Walking with the Lord and comprehending his will are characteristics that do not come naturally to us. Instinctively, we rely on our own feelings, emotions and thoughts as we go through the day. Any time we react without discerning God’s will, we look foolish. We become like Jonah, who could not explain his actions. “I am a Hebrew,” Jonah said to the sailors on the ship, “and I worship the Lord, the God of heaven, who made the sea and land.” The men became confused and terrified. “What have you done,” they asked in disbelief. “You have run away from God!”

They could see clearly that Jonah had acted irrationally. In the end, Jonah also realized he had made a mistake. His experience at sea and in the belly of a fish taught him, the hard way, he had been unwise. We do not have to commit the same foolish errors time and time again. God gives us his wisdom to know his will; therefore, we have no excuse for careless or thoughtless actions. Let us make “the most of every opportunity” because time is short and the days “are evil.” Instead of running away from God as Jonah did, we should run toward him. Then we can be sure we make the right decisions.

Divine compassion
(Monday, November 3)

Many times Jesus sought solitude, yet he was usually overcome by crowds. People came to him by the hundreds to be healed. Jesus always received them. He turned no one away, not even when he was tired and hungry. He showed compassion to everyone who needed what he came to earth to give.

The disciples were not always as sympathetic. Like us, they sometimes felt the need to escape – to get away from everything and everyone – to leave behind the sick, the ill and the lost, if only for an evening. Mark tells of one day when the disciples urged Jesus to get rid of the people. “This is a remote place,” they said to him. “And it’s already very late. Send the people away so they can go to the surrounding countryside and villages and buy themselves something to eat.”

Just hours earlier, Jesus was seeking a quiet place to rest with his closest followers. But they were overwhelmed by a crowd as they landed on shore. Jesus “had compassion on them, because they were like sheep without a shepherd. So he began teaching them many things” (Mark 6:34). We can almost hear the disciples’ complaints and see their tiredness. They wanted peace and quiet. Jesus, however, told them to be with the people and to feed them. Are we to spend eight months of a man’s wages to give them bread, they asked.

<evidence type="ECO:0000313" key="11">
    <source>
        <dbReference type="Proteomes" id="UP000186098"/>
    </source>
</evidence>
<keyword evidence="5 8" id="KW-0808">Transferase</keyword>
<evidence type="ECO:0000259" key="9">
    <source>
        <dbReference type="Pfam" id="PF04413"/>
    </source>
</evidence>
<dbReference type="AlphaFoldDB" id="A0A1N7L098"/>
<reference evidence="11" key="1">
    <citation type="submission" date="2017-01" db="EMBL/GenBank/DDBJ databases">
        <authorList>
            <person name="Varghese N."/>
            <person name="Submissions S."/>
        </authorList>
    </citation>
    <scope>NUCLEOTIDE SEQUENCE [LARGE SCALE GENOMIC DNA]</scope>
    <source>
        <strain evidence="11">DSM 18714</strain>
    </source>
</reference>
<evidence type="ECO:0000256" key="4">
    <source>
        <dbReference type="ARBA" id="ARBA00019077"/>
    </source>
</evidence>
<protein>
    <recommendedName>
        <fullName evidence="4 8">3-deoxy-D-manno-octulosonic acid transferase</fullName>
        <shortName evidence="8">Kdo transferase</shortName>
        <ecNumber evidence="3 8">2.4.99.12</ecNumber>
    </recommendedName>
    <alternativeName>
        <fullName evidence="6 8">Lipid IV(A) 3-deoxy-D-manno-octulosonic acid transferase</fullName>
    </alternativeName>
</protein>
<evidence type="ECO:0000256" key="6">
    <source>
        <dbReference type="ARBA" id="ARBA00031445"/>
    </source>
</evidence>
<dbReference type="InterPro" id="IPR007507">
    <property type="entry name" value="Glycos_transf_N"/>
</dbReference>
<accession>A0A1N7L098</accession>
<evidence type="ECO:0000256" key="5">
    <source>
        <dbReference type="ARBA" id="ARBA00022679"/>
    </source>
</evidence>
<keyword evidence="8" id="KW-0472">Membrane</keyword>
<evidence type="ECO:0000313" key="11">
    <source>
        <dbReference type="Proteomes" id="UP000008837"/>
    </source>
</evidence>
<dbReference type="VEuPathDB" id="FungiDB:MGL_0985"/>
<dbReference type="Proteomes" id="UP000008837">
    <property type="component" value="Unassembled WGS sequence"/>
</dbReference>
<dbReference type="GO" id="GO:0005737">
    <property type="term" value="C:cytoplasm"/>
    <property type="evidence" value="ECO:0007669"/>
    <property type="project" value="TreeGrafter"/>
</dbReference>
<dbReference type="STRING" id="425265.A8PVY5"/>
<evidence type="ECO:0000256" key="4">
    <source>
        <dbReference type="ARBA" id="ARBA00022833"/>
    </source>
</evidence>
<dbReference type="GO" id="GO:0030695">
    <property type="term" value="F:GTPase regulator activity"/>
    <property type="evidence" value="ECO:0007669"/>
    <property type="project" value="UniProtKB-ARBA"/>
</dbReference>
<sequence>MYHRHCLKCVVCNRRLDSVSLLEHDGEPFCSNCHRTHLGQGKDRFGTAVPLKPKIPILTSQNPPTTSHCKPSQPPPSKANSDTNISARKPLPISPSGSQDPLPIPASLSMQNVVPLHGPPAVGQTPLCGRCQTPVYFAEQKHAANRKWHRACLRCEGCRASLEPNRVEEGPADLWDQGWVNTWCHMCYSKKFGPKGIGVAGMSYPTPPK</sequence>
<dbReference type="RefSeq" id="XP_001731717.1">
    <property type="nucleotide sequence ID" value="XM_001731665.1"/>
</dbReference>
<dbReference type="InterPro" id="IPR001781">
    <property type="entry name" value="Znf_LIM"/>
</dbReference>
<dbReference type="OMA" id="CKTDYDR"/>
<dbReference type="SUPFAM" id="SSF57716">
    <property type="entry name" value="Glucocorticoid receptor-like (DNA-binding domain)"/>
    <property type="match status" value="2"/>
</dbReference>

The story of Jesus feeding the 5,000 with five loaves of bread and two fish has many messages. None is more poignant than the demonstration of compassion. Despite the size of the crowd, the lateness of the hour and the weariness from physical fatigue, Jesus would not turn the people away. They needed him and he gave himself to them, wholly and completely, without any regard for himself. His unselfish and self-sacrificing example helps us understand the way we are to treat others, no matter if they are friends, enemies or strangers.

How to love
(Sunday, November 2)

Jesus told us to love one another. It is a simple concept, yet we fail to understand what he means. We always try to display or show our love, to make it an object. Pure love goes much deeper than what we can see or hold; and it is not based on conditions or formulas. We cannot love because we are commanded to do so. We cannot love and still harbor feelings of anger. We cannot love out of duty. And we cannot love for favor or recognition.

We can love only out of compassion and desire. In order to love as Christ loves us, we must desire to accept others as they are and to show compassion for them. Loving our brothers and sisters means both forgetting and forgiving their faults, words and actions. These outward things do not matter, for they have no substance in the kingdom of God. We need to be so full of concern for one another that we no longer judge or criticize.

Loving people does not come easily, except for children. Children love because their hearts have not yet been broken by the world. As adults, we must learn how to love like a child once again. We must reach back to a time when we did not know pains of anger, hate, jealousy or judgment. The true love of Christ transcends all of these elements. It overcomes everything in the world because it goes directly to the heart. There, deep inside a person, we are able to see what God made rather than what the world has created.